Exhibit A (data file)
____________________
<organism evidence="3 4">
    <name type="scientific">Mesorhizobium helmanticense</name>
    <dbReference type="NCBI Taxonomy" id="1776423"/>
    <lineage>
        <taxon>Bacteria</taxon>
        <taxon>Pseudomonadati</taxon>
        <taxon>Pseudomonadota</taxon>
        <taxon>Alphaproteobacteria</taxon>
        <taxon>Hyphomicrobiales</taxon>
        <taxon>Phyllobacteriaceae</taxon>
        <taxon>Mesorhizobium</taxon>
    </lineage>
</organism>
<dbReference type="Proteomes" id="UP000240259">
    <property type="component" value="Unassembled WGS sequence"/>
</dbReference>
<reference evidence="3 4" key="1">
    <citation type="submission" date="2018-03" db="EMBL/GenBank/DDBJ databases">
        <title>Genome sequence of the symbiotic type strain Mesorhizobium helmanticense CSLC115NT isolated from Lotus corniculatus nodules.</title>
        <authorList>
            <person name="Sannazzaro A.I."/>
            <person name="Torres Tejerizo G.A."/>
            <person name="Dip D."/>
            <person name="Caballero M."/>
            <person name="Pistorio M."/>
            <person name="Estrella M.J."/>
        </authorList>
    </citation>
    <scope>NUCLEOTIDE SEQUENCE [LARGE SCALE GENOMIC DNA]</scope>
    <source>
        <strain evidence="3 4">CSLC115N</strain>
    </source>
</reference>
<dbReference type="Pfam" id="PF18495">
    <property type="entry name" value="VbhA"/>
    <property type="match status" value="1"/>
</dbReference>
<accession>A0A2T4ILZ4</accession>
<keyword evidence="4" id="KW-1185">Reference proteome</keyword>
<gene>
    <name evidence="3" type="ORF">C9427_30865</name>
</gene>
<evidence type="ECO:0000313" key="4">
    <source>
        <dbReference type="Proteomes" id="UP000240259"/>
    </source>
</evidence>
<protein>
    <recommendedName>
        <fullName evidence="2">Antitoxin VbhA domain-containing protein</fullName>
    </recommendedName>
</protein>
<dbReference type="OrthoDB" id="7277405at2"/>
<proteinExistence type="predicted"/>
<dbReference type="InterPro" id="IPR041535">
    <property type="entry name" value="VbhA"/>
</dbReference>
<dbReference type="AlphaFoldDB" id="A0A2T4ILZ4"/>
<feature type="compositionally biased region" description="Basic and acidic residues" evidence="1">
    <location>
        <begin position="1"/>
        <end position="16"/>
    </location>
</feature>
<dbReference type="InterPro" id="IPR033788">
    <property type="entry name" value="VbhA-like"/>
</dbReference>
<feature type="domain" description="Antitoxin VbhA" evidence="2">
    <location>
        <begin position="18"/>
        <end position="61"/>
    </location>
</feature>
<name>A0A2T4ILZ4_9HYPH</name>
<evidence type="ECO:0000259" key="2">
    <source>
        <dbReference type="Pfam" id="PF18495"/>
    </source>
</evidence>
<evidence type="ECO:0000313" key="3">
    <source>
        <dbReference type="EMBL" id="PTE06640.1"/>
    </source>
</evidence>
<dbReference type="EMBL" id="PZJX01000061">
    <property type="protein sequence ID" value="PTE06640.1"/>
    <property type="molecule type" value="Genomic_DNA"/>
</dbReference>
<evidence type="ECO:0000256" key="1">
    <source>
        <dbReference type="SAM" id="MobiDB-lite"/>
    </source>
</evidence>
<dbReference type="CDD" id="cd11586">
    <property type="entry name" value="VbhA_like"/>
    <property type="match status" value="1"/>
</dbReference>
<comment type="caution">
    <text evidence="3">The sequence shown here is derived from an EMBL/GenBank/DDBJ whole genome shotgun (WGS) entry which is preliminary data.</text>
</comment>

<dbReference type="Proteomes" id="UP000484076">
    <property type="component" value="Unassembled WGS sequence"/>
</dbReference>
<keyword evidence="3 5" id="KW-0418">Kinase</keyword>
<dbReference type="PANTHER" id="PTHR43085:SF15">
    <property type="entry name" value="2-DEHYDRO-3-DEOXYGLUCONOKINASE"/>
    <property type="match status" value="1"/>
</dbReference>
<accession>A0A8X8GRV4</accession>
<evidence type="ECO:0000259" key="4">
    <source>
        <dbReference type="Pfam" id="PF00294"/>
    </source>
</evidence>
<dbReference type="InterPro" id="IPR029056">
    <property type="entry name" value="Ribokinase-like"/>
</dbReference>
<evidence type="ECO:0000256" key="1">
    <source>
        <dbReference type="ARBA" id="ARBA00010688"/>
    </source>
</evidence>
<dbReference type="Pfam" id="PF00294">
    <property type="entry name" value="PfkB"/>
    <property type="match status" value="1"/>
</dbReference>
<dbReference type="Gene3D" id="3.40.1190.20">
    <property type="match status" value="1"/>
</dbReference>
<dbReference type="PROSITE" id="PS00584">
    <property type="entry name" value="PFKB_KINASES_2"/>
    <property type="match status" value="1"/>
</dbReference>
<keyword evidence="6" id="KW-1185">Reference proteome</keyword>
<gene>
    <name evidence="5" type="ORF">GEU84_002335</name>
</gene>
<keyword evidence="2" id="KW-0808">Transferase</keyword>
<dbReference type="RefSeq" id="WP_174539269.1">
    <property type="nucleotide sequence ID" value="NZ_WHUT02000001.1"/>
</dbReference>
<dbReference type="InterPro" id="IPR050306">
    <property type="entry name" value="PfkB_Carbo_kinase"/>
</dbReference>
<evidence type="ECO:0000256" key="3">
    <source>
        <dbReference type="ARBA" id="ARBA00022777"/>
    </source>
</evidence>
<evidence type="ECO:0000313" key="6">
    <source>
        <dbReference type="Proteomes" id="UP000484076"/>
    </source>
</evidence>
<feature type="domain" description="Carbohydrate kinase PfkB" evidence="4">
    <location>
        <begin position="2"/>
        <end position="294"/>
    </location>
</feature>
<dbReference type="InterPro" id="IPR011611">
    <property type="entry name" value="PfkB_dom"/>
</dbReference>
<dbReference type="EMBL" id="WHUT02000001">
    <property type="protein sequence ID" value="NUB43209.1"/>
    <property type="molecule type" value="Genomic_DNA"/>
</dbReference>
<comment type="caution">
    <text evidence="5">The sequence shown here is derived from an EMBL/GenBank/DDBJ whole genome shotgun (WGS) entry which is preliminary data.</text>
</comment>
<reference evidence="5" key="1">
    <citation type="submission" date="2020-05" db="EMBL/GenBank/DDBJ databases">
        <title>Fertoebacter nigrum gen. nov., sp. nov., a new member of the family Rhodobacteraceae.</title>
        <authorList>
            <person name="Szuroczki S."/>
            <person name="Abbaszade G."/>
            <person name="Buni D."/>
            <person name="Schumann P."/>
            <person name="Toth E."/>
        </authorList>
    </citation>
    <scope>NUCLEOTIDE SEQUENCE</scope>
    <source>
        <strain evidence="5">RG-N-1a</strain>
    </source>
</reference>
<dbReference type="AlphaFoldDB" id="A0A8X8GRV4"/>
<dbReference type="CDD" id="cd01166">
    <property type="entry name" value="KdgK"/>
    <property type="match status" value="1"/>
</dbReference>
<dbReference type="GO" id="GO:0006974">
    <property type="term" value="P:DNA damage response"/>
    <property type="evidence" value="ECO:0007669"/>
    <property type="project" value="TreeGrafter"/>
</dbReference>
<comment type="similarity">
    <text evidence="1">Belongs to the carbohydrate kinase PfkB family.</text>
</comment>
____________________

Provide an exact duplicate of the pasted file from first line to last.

<organism evidence="3 4">
    <name type="scientific">Mesorhizobium helmanticense</name>
    <dbReference type="NCBI Taxonomy" id="1776423"/>
    <lineage>
        <taxon>Bacteria</taxon>
        <taxon>Pseudomonadati</taxon>
        <taxon>Pseudomonadota</taxon>
        <taxon>Alphaproteobacteria</taxon>
        <taxon>Hyphomicrobiales</taxon>
        <taxon>Phyllobacteriaceae</taxon>
        <taxon>Mesorhizobium</taxon>
    </lineage>
</organism>
<dbReference type="Proteomes" id="UP000240259">
    <property type="component" value="Unassembled WGS sequence"/>
</dbReference>
<reference evidence="3 4" key="1">
    <citation type="submission" date="2018-03" db="EMBL/GenBank/DDBJ databases">
        <title>Genome sequence of the symbiotic type strain Mesorhizobium helmanticense CSLC115NT isolated from Lotus corniculatus nodules.</title>
        <authorList>
            <person name="Sannazzaro A.I."/>
            <person name="Torres Tejerizo G.A."/>
            <person name="Dip D."/>
            <person name="Caballero M."/>
            <person name="Pistorio M."/>
            <person name="Estrella M.J."/>
        </authorList>
    </citation>
    <scope>NUCLEOTIDE SEQUENCE [LARGE SCALE GENOMIC DNA]</scope>
    <source>
        <strain evidence="3 4">CSLC115N</strain>
    </source>
</reference>
<dbReference type="Pfam" id="PF18495">
    <property type="entry name" value="VbhA"/>
    <property type="match status" value="1"/>
</dbReference>
<accession>A0A2T4ILZ4</accession>
<keyword evidence="4" id="KW-1185">Reference proteome</keyword>
<gene>
    <name evidence="3" type="ORF">C9427_30865</name>
</gene>
<evidence type="ECO:0000313" key="4">
    <source>
        <dbReference type="Proteomes" id="UP000240259"/>
    </source>
</evidence>
<protein>
    <recommendedName>
        <fullName evidence="2">Antitoxin VbhA domain-containing protein</fullName>
    </recommendedName>
</protein>
<dbReference type="OrthoDB" id="7277405at2"/>
<proteinExistence type="predicted"/>
<dbReference type="InterPro" id="IPR041535">
    <property type="entry name" value="VbhA"/>
</dbReference>
<dbReference type="AlphaFoldDB" id="A0A2T4ILZ4"/>
<feature type="compositionally biased region" description="Basic and acidic residues" evidence="1">
    <location>
        <begin position="1"/>
        <end position="16"/>
    </location>
</feature>
<dbReference type="InterPro" id="IPR033788">
    <property type="entry name" value="VbhA-like"/>
</dbReference>
<feature type="domain" description="Antitoxin VbhA" evidence="2">
    <location>
        <begin position="18"/>
        <end position="61"/>
    </location>
</feature>
<name>A0A2T4ILZ4_9HYPH</name>
<evidence type="ECO:0000259" key="2">
    <source>
        <dbReference type="Pfam" id="PF18495"/>
    </source>
</evidence>
<evidence type="ECO:0000313" key="3">
    <source>
        <dbReference type="EMBL" id="PTE06640.1"/>
    </source>
</evidence>
<dbReference type="EMBL" id="PZJX01000061">
    <property type="protein sequence ID" value="PTE06640.1"/>
    <property type="molecule type" value="Genomic_DNA"/>
</dbReference>
<evidence type="ECO:0000256" key="1">
    <source>
        <dbReference type="SAM" id="MobiDB-lite"/>
    </source>
</evidence>
<dbReference type="CDD" id="cd11586">
    <property type="entry name" value="VbhA_like"/>
    <property type="match status" value="1"/>
</dbReference>
<comment type="caution">
    <text evidence="3">The sequence shown here is derived from an EMBL/GenBank/DDBJ whole genome shotgun (WGS) entry which is preliminary data.</text>
</comment>

<dbReference type="Proteomes" id="UP000484076">
    <property type="component" value="Unassembled WGS sequence"/>
</dbReference>
<keyword evidence="3 5" id="KW-0418">Kinase</keyword>
<dbReference type="PANTHER" id="PTHR43085:SF15">
    <property type="entry name" value="2-DEHYDRO-3-DEOXYGLUCONOKINASE"/>
    <property type="match status" value="1"/>
</dbReference>
<accession>A0A8X8GRV4</accession>
<evidence type="ECO:0000259" key="4">
    <source>
        <dbReference type="Pfam" id="PF00294"/>
    </source>
</evidence>
<dbReference type="InterPro" id="IPR029056">
    <property type="entry name" value="Ribokinase-like"/>
</dbReference>
<evidence type="ECO:0000256" key="1">
    <source>
        <dbReference type="ARBA" id="ARBA00010688"/>
    </source>
</evidence>
<dbReference type="Pfam" id="PF00294">
    <property type="entry name" value="PfkB"/>
    <property type="match status" value="1"/>
</dbReference>
<dbReference type="Gene3D" id="3.40.1190.20">
    <property type="match status" value="1"/>
</dbReference>
<dbReference type="PROSITE" id="PS00584">
    <property type="entry name" value="PFKB_KINASES_2"/>
    <property type="match status" value="1"/>
</dbReference>
<keyword evidence="6" id="KW-1185">Reference proteome</keyword>
<gene>
    <name evidence="5" type="ORF">GEU84_002335</name>
</gene>
<keyword evidence="2" id="KW-0808">Transferase</keyword>
<dbReference type="RefSeq" id="WP_174539269.1">
    <property type="nucleotide sequence ID" value="NZ_WHUT02000001.1"/>
</dbReference>
<dbReference type="InterPro" id="IPR050306">
    <property type="entry name" value="PfkB_Carbo_kinase"/>
</dbReference>
<evidence type="ECO:0000256" key="3">
    <source>
        <dbReference type="ARBA" id="ARBA00022777"/>
    </source>
</evidence>
<evidence type="ECO:0000313" key="6">
    <source>
        <dbReference type="Proteomes" id="UP000484076"/>
    </source>
</evidence>
<feature type="domain" description="Carbohydrate kinase PfkB" evidence="4">
    <location>
        <begin position="2"/>
        <end position="294"/>
    </location>
</feature>
<dbReference type="InterPro" id="IPR011611">
    <property type="entry name" value="PfkB_dom"/>
</dbReference>
<dbReference type="EMBL" id="WHUT02000001">
    <property type="protein sequence ID" value="NUB43209.1"/>
    <property type="molecule type" value="Genomic_DNA"/>
</dbReference>
<comment type="caution">
    <text evidence="5">The sequence shown here is derived from an EMBL/GenBank/DDBJ whole genome shotgun (WGS) entry which is preliminary data.</text>
</comment>
<reference evidence="5" key="1">
    <citation type="submission" date="2020-05" db="EMBL/GenBank/DDBJ databases">
        <title>Fertoebacter nigrum gen. nov., sp. nov., a new member of the family Rhodobacteraceae.</title>
        <authorList>
            <person name="Szuroczki S."/>
            <person name="Abbaszade G."/>
            <person name="Buni D."/>
            <person name="Schumann P."/>
            <person name="Toth E."/>
        </authorList>
    </citation>
    <scope>NUCLEOTIDE SEQUENCE</scope>
    <source>
        <strain evidence="5">RG-N-1a</strain>
    </source>
</reference>
<dbReference type="AlphaFoldDB" id="A0A8X8GRV4"/>
<dbReference type="CDD" id="cd01166">
    <property type="entry name" value="KdgK"/>
    <property type="match status" value="1"/>
</dbReference>
<dbReference type="GO" id="GO:0006974">
    <property type="term" value="P:DNA damage response"/>
    <property type="evidence" value="ECO:0007669"/>
    <property type="project" value="TreeGrafter"/>
</dbReference>
<comment type="similarity">
    <text evidence="1">Belongs to the carbohydrate kinase PfkB family.</text>
</comment>